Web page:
“I ballooned up to about 17 stone and my friend, who started out with at Canterbury boxing club with but had carried on boxing, said I should give it another go and obviously I knew how good the fitness was. I started in the November of 2005 and in the January I had my first amateur bout. My trainer said I definitely had something so I sound get carded as soon as possible and get in the ring. I got down to 15 stone again but I was boxing as a super-heavyweight so I lost my first amateur bout.”
After winning a couple of bouts, another change was in order. However, a move to a gym in London didn’t work out because of the travelling distance from his home to the Big Smoke. Thankfully the Isle of Thanet Amateur Boxing Club opened in 2007 and the now slimline Woodgate found a place where he could hone his skills and prove his worth in the unpaid ranks.
“I won the Southern Counties cruiserweight title, which was my hardest fight, I beat an absolute animal 15 – 4,” remembered Dan. “Then I boxed a guy from the Combined Services who was ranked number eight in the country so I was bit nervous but I ended up knocking him out in the first round.
“I got through to the quarter-finals of the ABAs and I lost to Robert Evans on points and he went on and won it. I honestly believe if I’d have met him in the finals I would have won the ABAs because I would have that bit more experience by then.”
Due to his age, Woodgate resisted the temptation to have another crack at the country’s most prestigious amateur honour and decided the time was right to test the waters in the pro side of the sport.
“By the time the championships was already 25 so I thought if I wait another year and don’t get anywhere I’ve wasted another year I could be a pro,” he said. “I enjoyed the amateurs but I wanted to move on prove myself.
“I got in touch with Michael Alldis on Facebook and what he said was perfect for me. He said ‘If you want to push on for titles come with me. If you just want to earn money then go with someone else’. Money is a bonus to me. I box because I want to win championships.”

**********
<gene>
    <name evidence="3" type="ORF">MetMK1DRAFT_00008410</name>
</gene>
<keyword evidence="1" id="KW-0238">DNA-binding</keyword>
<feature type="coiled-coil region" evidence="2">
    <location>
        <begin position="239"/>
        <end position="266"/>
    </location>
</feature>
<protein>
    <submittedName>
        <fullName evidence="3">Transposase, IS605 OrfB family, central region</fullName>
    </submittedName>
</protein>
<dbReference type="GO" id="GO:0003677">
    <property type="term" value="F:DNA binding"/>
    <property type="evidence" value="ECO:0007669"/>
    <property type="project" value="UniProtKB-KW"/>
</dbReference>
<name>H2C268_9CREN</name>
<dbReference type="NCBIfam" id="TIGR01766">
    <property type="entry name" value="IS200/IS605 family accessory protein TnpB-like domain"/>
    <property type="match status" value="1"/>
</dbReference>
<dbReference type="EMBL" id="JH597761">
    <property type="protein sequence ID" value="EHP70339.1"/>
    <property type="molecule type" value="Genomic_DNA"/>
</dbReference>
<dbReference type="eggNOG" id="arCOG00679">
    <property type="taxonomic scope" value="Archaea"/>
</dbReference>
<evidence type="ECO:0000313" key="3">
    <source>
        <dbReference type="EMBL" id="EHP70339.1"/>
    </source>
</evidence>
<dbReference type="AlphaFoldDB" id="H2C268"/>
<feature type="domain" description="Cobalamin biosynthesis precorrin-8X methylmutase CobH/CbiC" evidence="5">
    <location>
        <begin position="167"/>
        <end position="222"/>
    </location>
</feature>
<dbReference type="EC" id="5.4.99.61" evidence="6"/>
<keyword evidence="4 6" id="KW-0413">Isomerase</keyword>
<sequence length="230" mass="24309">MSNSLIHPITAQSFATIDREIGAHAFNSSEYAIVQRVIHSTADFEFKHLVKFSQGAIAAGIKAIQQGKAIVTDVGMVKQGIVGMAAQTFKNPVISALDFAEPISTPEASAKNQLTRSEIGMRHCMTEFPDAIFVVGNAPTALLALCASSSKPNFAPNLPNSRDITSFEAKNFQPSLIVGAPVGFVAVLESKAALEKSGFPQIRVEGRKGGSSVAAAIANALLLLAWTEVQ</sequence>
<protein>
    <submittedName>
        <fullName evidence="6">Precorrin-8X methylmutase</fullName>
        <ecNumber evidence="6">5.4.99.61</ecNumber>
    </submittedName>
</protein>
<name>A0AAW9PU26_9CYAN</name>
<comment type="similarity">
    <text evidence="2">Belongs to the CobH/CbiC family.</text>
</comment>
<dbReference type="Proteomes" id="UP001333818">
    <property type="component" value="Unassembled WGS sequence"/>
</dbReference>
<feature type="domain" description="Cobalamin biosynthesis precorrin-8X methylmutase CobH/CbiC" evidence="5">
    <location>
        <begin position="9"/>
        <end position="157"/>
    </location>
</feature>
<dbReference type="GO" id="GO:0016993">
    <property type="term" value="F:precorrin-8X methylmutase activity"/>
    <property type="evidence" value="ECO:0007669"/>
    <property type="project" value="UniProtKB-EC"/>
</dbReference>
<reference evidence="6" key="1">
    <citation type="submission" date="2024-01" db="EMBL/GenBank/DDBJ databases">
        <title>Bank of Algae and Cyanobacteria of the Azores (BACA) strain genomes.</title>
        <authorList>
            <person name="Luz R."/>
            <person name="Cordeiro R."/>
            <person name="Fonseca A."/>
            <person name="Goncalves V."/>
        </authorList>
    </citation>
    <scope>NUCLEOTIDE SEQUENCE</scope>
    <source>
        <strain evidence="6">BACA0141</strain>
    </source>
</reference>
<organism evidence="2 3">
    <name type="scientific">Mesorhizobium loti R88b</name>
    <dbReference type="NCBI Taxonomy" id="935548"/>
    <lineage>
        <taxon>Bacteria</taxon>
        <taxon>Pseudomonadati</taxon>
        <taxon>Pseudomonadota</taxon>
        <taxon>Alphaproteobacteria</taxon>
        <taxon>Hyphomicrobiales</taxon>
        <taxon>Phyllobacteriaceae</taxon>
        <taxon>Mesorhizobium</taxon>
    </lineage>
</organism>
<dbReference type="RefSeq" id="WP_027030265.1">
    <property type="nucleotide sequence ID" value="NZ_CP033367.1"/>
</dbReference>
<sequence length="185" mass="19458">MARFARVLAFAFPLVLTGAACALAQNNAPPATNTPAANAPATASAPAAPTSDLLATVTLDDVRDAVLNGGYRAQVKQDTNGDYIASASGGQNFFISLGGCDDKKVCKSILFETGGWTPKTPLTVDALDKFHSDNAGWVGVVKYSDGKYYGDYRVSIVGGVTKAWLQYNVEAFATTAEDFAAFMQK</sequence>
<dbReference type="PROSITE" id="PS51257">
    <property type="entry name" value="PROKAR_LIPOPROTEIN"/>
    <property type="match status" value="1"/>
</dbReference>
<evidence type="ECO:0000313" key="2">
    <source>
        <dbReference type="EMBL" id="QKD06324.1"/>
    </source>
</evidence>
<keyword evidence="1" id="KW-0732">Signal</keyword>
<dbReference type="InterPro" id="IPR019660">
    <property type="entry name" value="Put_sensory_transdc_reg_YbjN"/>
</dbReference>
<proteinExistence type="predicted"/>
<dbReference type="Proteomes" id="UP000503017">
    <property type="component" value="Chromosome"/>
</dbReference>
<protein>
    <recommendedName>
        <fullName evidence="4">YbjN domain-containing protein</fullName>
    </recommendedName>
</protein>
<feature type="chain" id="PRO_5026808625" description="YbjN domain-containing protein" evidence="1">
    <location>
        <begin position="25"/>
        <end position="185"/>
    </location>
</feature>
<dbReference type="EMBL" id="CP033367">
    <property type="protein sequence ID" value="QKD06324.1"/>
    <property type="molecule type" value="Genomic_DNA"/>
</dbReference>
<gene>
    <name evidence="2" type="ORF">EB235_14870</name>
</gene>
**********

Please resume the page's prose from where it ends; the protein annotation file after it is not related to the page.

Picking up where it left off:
Woodgate made his debut on Alldis’ seven fight card at Crawley’s K2 Leisure Centre in February and dominated every round in pitching a four round shutout (40 – 36) over tough Welshman Adam Wilcox.
Now he’s hoping his second fight will come on a Hatton Promotions show in early October.
“I went to the Matthew Hatton fight [against Yuriy Nuznenko] and I spoke to Richard Poxon and Gareth Williams and they said they can put me on one fight and then they can see what they think of me and I can see what I think of them.
“I know if I’m boxing up in Manchester, where I’m going to be training with Maurice Core, I won’t sell masses of tickets but I can guarantee them that if they put me on a bill in the south I’ll do at least 200 tickets.”
At this stage Woodgate understands he shouldn’t get ahead of himself and that development is more important than big ideas, but like all young fighters he rightly has ambitions and feels a career in boxing wouldn’t be worthwhile if it does not garner titles.
“I like to think I know where I’ll be in two years time and if I’m not there I’ll give up to be honest,” he stated. “I don’t box for money so if there’s no glory in it for me I’ll give up and become a trainer, because I love the sport and I’d want to stay in it.
“By the time I’m 29 or 30 I like to think I’ll pushing for a title. I want to win a British title and I think I’ve got the ability to win one. There’s some brilliant fighters out there at the moment but I don’t see them as being that far ahead of me.”